Leadership Culture of Paramount Importance to Security Sector

01/06/2011 04:22 pm ET | Updated May 25, 2011

Strong leadership is critical to every employee at every level in the security industry. At AlliedBarton Security Services, leadership is much more than a corporate slogan or philosophy. It is essential to daily service delivery at all locations and with every interaction with customers and the general public. Whether in the case of a front line security officer assisting with a lost child or a manager developing emergency procedures for a new client site, the urgency for leadership is the same.

The physical security industry depends entirely on the quality of its people. I could point to many product and service companies that have built world-renowned leadership brands, but I don't believe there is a sector where developing leaders is more important than physical security, whose primary focus is to protect people and assets. Physical security leaders are hard-working, highly trained men and women who are called to serve as our country's first responders, and who have a wide range of skills and the ability to interact professionally and respectfully with all types of people and situations.

At AlliedBarton Security Services, our ongoing commitment to our leadership culture and to developing leaders throughout the organization is woven throughout everything we do. Leadership development begins as early as recruiting as we look to align individuals who have leadership potential. From there, the leadership journey is launched immediately. Each new employee at AlliedBarton receives a copy of our Dare to be GREAT Blueprint for Success. It outlines our core values and philosophy pertaining to leadership, vision and teamwork. It also highlights the core purpose of our organization, to serve and secure the people, homes and businesses of our communities. We detail our ideal culture and provide management, operational and security officer mandates that we all live by. Our desired leadership culture highlights critical characteristics and attributes that we demand of our employees to be successful and achieve greatness.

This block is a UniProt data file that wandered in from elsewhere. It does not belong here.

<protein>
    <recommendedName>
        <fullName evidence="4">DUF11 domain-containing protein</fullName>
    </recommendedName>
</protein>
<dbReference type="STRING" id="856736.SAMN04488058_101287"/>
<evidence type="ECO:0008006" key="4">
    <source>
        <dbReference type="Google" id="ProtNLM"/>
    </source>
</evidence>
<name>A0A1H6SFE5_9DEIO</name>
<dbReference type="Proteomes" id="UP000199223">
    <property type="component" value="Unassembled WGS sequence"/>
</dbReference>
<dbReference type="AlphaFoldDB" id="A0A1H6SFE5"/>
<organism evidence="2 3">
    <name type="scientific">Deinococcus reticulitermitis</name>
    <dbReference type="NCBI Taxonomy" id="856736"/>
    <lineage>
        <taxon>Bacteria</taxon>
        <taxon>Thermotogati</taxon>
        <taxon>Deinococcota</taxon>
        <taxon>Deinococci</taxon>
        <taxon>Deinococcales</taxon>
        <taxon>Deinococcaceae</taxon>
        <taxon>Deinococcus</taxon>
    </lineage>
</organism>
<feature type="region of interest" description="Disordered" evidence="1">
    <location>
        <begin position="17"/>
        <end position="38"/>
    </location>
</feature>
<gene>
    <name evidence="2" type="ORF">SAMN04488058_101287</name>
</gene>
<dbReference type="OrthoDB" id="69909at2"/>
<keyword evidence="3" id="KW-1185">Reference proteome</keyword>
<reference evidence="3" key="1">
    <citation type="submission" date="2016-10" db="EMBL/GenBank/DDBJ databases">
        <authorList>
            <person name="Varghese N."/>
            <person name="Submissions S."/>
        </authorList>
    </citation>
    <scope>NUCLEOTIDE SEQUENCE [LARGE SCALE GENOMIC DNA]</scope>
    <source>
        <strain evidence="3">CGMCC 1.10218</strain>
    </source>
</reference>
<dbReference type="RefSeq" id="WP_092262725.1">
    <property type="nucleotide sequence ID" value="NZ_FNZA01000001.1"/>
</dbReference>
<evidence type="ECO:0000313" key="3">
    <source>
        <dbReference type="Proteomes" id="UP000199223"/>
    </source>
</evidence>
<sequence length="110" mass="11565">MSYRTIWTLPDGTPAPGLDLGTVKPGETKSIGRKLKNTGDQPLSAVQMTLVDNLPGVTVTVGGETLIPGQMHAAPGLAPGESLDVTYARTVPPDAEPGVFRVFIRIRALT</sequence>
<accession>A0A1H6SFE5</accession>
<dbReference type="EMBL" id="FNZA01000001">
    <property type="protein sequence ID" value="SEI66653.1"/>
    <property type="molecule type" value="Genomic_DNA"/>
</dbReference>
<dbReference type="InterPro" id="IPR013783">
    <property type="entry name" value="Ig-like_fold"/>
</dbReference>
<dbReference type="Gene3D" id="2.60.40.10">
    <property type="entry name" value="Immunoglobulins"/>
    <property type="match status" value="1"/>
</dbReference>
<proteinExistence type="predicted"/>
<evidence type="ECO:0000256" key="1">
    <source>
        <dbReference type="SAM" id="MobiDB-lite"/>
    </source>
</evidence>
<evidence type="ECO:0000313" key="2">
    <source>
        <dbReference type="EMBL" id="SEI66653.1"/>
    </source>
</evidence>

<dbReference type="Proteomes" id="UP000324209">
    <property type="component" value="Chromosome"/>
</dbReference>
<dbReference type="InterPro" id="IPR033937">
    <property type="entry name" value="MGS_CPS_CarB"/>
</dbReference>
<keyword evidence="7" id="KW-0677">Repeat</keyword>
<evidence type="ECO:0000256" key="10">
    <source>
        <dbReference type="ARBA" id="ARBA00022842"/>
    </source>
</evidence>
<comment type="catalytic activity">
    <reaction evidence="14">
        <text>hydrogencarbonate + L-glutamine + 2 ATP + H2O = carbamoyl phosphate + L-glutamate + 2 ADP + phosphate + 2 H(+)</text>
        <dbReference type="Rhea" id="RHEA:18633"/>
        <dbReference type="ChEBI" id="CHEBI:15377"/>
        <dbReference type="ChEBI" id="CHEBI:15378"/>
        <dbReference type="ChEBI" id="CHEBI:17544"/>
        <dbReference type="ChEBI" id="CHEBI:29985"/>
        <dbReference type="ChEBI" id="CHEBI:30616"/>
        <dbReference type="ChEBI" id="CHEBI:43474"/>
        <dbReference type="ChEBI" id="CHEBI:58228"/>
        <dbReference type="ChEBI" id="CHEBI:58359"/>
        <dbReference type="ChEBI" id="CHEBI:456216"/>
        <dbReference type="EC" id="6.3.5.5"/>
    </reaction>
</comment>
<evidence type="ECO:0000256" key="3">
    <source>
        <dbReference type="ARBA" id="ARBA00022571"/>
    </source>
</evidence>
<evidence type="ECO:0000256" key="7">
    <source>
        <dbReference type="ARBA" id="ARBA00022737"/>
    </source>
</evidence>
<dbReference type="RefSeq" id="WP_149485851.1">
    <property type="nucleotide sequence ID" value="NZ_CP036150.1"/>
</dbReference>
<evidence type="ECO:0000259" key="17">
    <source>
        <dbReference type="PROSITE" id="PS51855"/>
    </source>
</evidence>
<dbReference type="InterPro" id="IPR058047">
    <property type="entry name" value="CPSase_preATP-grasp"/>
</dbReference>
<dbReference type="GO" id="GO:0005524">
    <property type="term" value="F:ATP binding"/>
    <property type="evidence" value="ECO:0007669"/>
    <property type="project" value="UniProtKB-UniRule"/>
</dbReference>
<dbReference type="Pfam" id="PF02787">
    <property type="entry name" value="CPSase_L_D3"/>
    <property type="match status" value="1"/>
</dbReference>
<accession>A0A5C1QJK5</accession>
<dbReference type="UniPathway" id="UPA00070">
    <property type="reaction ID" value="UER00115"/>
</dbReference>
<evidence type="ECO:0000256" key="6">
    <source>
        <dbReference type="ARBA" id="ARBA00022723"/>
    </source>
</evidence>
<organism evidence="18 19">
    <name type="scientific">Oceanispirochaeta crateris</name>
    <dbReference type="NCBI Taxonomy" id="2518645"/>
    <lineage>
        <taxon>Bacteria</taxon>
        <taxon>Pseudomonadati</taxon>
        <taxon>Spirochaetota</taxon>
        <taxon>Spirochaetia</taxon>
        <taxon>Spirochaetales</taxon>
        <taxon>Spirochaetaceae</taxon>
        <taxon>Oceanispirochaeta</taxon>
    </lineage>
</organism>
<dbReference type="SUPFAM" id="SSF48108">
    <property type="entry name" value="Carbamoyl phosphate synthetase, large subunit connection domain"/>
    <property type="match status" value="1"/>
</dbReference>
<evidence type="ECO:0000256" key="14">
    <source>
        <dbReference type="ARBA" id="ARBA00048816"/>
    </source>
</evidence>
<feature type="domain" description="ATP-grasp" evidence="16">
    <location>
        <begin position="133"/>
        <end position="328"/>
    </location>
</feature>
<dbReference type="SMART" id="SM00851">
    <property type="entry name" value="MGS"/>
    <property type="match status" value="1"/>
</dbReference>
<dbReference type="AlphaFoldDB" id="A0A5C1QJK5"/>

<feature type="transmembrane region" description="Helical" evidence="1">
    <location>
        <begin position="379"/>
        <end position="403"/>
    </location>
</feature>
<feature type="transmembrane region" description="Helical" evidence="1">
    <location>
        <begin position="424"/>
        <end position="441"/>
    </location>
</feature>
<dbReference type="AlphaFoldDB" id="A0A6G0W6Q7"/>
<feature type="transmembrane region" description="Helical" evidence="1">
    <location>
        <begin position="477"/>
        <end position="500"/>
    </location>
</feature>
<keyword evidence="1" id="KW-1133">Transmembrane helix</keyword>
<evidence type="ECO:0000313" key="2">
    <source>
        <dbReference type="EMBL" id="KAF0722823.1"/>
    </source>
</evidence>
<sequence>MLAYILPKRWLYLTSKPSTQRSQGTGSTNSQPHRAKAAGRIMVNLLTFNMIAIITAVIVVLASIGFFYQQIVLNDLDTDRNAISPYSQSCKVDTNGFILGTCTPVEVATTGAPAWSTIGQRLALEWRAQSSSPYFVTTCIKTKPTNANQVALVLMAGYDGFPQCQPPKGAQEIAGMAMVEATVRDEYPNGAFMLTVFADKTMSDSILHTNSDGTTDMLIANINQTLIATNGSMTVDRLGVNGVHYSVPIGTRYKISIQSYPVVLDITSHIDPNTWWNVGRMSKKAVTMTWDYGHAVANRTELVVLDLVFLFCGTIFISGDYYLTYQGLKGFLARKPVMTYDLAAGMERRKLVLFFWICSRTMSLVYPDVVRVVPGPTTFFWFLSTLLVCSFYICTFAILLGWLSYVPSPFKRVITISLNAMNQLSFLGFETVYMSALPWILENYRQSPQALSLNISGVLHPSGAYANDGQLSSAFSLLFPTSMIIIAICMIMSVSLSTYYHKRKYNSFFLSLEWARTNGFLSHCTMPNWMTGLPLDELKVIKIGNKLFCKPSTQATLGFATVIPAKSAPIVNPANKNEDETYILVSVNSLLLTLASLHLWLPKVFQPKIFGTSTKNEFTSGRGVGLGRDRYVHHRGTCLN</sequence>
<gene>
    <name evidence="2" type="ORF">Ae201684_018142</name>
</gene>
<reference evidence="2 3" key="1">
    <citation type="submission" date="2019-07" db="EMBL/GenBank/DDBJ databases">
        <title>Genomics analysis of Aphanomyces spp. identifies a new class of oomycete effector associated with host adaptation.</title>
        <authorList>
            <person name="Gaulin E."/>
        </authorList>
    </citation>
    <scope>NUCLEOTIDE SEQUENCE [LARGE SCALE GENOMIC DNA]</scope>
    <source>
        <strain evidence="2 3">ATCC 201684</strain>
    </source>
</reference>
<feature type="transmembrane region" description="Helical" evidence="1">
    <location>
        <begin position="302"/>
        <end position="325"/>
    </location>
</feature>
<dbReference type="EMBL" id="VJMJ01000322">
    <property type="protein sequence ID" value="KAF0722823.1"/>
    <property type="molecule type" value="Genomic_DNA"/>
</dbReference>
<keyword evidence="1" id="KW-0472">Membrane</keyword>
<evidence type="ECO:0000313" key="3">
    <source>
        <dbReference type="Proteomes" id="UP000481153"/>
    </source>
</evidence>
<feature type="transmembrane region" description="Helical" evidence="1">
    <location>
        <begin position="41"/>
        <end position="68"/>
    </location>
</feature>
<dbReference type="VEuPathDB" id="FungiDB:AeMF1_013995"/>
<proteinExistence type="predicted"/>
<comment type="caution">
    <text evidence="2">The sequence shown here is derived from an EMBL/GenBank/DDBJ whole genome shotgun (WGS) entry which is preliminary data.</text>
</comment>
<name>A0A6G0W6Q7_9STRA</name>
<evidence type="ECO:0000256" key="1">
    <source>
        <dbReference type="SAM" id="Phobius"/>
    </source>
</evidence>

And that initial introduction to our culture is just the beginning. Because leadership is fully a part of our culture, there are learning paths, performance management systems, mentorships and recognition programs designed to support and cultivate leaders at all levels of the company.

Employees must know what is expected of them and know that their company will support them as they perform their duties. If you have well-trained, empowered and engaged employees, you will have satisfied customers who keep coming back. A Gallup poll revealed that strong leadership positively increases employee attitude by 10 percent and customer service by four percent. "Our organization has grown substantially and our future growth will continue to accelerate," says Jim Gillece, Chief People Officer and Senior Vice President of Human Capital Management at AlliedBarton. "This level of growth demands that we have 'ready now' leaders who are ready to occupy the next rung of the leadership ladder."